Subjects/Keywords: Medical screening; Colon (Anatomy) Cancer Diagnosis; Health behavior; Community Health and Preventive Medicine

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APA (6th Edition):

Krzyzaniak, C. N. (2008). Cognitive and emotional barriers to colorectal cancer surveillance: Increasing screening rates within the community. (Masters Thesis). Eastern Michigan University. Retrieved from https://commons.emich.edu/theses/213

Chicago Manual of Style (16th Edition):

Krzyzaniak, Cari N. “Cognitive and emotional barriers to colorectal cancer surveillance: Increasing screening rates within the community.” 2008. Masters Thesis, Eastern Michigan University. Accessed September 29, 2020. https://commons.emich.edu/theses/213.

MLA Handbook (7th Edition):

Krzyzaniak, Cari N. “Cognitive and emotional barriers to colorectal cancer surveillance: Increasing screening rates within the community.” 2008. Web. 29 Sep 2020.

Vancouver:

Krzyzaniak CN. Cognitive and emotional barriers to colorectal cancer surveillance: Increasing screening rates within the community. [Internet] [Masters thesis]. Eastern Michigan University; 2008. [cited 2020 Sep 29]. Available from: https://commons.emich.edu/theses/213.

Council of Science Editors:

Krzyzaniak CN. Cognitive and emotional barriers to colorectal cancer surveillance: Increasing screening rates within the community. [Masters Thesis]. Eastern Michigan University; 2008. Available from: https://commons.emich.edu/theses/213


Eastern Michigan University

3. McAllister, Amanda M. Demographic profile of clinical research volunteers: Improving the effectiveness of promotional recruitment.

Degree: MS, Health Sciences, 2009, Eastern Michigan University

Background: Successfully recruiting participants for clinical trials is a challenge that crosses all medical disciplines. Slow enrollment to clinical trials delays the completion of clinical research studies. Objectives: This study collected demographic data of current and past clinical trial volunteers. Furthermore, it examined similarities and differences between clinical trial volunteers, which provides deeper understandings of who volunteers are and which may allow for improved education and recruitment of subjects. Methods: 87 adults who had participated in at least one clinical research study were surveyed. Findings: *Healthcare represented the most common career at 27.6%. *93.1% received education beyond high school. *0% met the Investigator’s definition for low socioeconomic status. *4.6% had no healthcare coverage. *54% associate themselves with the Democratic Party. Conclusions: There does not appear to be any strong commonalities among clinical research volunteers and the following demographics: career, education level, household income, religious affiliation, political affiliation, and musical affiliation. Advisors/Committee Members: Stephen A. Sonstein, PhD, Chair.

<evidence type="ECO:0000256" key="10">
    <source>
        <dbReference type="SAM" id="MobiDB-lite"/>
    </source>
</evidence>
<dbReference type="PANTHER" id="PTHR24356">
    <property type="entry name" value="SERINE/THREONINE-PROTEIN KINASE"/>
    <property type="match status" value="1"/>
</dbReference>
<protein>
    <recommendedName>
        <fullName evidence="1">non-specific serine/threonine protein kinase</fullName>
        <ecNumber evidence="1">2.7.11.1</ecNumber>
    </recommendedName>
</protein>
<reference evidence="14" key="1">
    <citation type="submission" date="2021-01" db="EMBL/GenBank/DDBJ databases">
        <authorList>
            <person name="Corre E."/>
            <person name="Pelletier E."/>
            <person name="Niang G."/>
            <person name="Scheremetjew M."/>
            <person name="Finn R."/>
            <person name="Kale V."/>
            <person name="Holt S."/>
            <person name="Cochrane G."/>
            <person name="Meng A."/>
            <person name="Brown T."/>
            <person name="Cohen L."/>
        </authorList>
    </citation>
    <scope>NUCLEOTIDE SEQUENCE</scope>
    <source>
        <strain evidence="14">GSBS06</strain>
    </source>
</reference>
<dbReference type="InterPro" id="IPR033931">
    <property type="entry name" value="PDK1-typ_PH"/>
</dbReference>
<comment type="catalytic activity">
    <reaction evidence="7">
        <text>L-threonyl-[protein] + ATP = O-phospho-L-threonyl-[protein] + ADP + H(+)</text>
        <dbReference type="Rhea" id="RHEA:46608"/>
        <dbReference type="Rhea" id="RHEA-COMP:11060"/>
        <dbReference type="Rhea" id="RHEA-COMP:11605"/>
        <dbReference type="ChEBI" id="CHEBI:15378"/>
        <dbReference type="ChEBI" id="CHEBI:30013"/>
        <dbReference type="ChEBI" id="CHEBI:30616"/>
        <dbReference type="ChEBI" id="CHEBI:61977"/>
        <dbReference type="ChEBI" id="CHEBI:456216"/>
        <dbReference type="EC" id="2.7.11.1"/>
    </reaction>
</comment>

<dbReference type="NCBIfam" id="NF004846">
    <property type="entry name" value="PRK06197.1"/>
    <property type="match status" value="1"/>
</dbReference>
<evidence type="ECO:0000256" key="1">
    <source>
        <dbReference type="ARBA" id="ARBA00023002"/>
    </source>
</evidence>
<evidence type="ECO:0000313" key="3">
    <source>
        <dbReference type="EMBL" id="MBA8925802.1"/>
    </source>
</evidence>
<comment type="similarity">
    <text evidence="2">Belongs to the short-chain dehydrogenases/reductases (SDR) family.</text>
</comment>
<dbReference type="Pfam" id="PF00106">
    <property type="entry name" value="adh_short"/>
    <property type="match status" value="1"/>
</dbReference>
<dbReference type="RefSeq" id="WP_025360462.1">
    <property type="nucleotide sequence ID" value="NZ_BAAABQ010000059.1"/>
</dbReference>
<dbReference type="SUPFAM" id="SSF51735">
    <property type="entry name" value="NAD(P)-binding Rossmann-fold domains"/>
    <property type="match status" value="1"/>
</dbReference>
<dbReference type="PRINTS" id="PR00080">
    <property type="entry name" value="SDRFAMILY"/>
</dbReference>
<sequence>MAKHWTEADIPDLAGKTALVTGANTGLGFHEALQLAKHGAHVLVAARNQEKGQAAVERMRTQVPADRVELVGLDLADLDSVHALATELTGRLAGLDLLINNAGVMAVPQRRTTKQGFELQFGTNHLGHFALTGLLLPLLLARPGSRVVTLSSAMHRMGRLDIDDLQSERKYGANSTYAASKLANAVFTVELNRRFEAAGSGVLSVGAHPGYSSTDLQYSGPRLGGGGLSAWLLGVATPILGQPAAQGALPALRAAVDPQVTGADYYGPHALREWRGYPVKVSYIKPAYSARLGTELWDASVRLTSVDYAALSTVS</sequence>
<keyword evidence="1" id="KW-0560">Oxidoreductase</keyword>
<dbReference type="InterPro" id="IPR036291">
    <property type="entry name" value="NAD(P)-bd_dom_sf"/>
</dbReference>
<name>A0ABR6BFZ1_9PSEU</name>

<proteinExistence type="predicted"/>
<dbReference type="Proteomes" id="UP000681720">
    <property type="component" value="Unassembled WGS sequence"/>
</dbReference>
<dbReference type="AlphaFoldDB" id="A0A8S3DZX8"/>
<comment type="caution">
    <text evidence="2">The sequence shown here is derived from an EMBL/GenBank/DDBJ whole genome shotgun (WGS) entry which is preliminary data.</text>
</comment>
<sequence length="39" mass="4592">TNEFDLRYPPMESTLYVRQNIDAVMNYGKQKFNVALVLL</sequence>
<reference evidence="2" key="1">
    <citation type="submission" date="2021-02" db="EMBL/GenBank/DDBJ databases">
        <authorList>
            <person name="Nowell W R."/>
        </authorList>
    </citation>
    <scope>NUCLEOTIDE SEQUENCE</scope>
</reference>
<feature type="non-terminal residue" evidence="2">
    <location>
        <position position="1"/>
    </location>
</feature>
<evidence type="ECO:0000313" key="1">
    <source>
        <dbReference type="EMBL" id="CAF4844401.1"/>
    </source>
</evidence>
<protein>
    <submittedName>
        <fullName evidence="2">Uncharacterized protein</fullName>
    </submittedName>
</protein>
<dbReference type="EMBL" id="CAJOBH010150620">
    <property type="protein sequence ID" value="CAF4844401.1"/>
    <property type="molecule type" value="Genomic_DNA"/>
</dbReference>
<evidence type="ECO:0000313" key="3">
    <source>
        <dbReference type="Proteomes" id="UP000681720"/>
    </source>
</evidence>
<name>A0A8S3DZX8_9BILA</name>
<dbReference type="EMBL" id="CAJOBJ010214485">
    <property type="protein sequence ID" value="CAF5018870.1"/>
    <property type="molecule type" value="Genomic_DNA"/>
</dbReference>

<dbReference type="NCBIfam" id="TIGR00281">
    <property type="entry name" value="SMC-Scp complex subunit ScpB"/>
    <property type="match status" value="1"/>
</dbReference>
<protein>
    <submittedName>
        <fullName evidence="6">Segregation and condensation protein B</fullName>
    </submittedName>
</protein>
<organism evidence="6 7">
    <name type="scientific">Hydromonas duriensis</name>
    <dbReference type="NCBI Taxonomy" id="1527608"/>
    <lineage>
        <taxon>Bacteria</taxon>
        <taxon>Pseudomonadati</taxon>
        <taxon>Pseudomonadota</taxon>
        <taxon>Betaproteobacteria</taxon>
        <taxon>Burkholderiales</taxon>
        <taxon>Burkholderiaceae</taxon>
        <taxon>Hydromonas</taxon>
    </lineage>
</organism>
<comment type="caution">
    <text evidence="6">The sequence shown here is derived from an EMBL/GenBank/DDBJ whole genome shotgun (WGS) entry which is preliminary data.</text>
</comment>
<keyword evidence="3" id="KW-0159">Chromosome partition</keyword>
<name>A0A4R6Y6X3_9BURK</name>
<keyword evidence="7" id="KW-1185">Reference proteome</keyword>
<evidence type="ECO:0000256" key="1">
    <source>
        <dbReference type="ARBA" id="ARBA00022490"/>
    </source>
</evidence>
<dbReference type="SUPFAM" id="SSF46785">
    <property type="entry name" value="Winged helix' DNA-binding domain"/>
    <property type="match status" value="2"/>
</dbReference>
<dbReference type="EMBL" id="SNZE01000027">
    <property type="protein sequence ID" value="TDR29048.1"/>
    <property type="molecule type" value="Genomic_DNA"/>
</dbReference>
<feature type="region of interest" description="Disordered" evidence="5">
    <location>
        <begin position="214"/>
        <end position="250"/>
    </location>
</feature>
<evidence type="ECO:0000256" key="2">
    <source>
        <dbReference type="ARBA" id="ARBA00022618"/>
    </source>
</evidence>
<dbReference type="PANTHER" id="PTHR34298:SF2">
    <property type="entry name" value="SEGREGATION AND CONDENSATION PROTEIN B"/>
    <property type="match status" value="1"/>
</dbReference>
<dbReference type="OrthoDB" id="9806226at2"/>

Subjects/Keywords: Clinical trials; Patient participation; Human experimentation in medicine; Investigative Techniques

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APA · Chicago · MLA · Vancouver · CSE | Export to Zotero / EndNote / Reference Manager

APA (6th Edition):

McAllister, A. M. (2009). Demographic profile of clinical research volunteers: Improving the effectiveness of promotional recruitment. (Masters Thesis). Eastern Michigan University. Retrieved from https://commons.emich.edu/theses/165

Chicago Manual of Style (16th Edition):

McAllister, Amanda M. “Demographic profile of clinical research volunteers: Improving the effectiveness of promotional recruitment.” 2009. Masters Thesis, Eastern Michigan University. Accessed September 29, 2020. https://commons.emich.edu/theses/165.

MLA Handbook (7th Edition):

McAllister, Amanda M. “Demographic profile of clinical research volunteers: Improving the effectiveness of promotional recruitment.” 2009. Web. 29 Sep 2020.

Vancouver:

McAllister AM. Demographic profile of clinical research volunteers: Improving the effectiveness of promotional recruitment. [Internet] [Masters thesis]. Eastern Michigan University; 2009. [cited 2020 Sep 29]. Available from: https://commons.emich.edu/theses/165.

Council of Science Editors:

McAllister AM. Demographic profile of clinical research volunteers: Improving the effectiveness of promotional recruitment. [Masters Thesis]. Eastern Michigan University; 2009. Available from: https://commons.emich.edu/theses/165